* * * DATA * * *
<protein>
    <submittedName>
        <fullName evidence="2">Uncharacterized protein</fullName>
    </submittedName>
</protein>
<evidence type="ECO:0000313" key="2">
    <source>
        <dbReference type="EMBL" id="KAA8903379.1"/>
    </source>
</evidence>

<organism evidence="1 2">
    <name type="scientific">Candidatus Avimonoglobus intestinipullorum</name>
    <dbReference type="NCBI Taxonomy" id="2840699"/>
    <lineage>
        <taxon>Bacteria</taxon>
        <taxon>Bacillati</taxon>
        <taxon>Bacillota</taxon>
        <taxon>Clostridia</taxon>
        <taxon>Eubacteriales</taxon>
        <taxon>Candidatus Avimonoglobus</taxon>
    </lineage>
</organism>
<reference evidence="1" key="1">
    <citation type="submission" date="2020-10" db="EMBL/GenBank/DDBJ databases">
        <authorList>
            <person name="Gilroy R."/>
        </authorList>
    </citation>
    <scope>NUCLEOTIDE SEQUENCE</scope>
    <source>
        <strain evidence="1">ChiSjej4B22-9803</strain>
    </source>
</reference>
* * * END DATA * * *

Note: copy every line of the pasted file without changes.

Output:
<protein>
    <submittedName>
        <fullName evidence="2">Uncharacterized protein</fullName>
    </submittedName>
</protein>
<evidence type="ECO:0000313" key="2">
    <source>
        <dbReference type="EMBL" id="KAA8903379.1"/>
    </source>
</evidence>

<organism evidence="1 2">
    <name type="scientific">Candidatus Avimonoglobus intestinipullorum</name>
    <dbReference type="NCBI Taxonomy" id="2840699"/>
    <lineage>
        <taxon>Bacteria</taxon>
        <taxon>Bacillati</taxon>
        <taxon>Bacillota</taxon>
        <taxon>Clostridia</taxon>
        <taxon>Eubacteriales</taxon>
        <taxon>Candidatus Avimonoglobus</taxon>
    </lineage>
</organism>
<reference evidence="1" key="1">
    <citation type="submission" date="2020-10" db="EMBL/GenBank/DDBJ databases">
        <authorList>
            <person name="Gilroy R."/>
        </authorList>
    </citation>
    <scope>NUCLEOTIDE SEQUENCE</scope>
    <source>
        <strain evidence="1">ChiSjej4B22-9803</strain>
    </source>
</reference>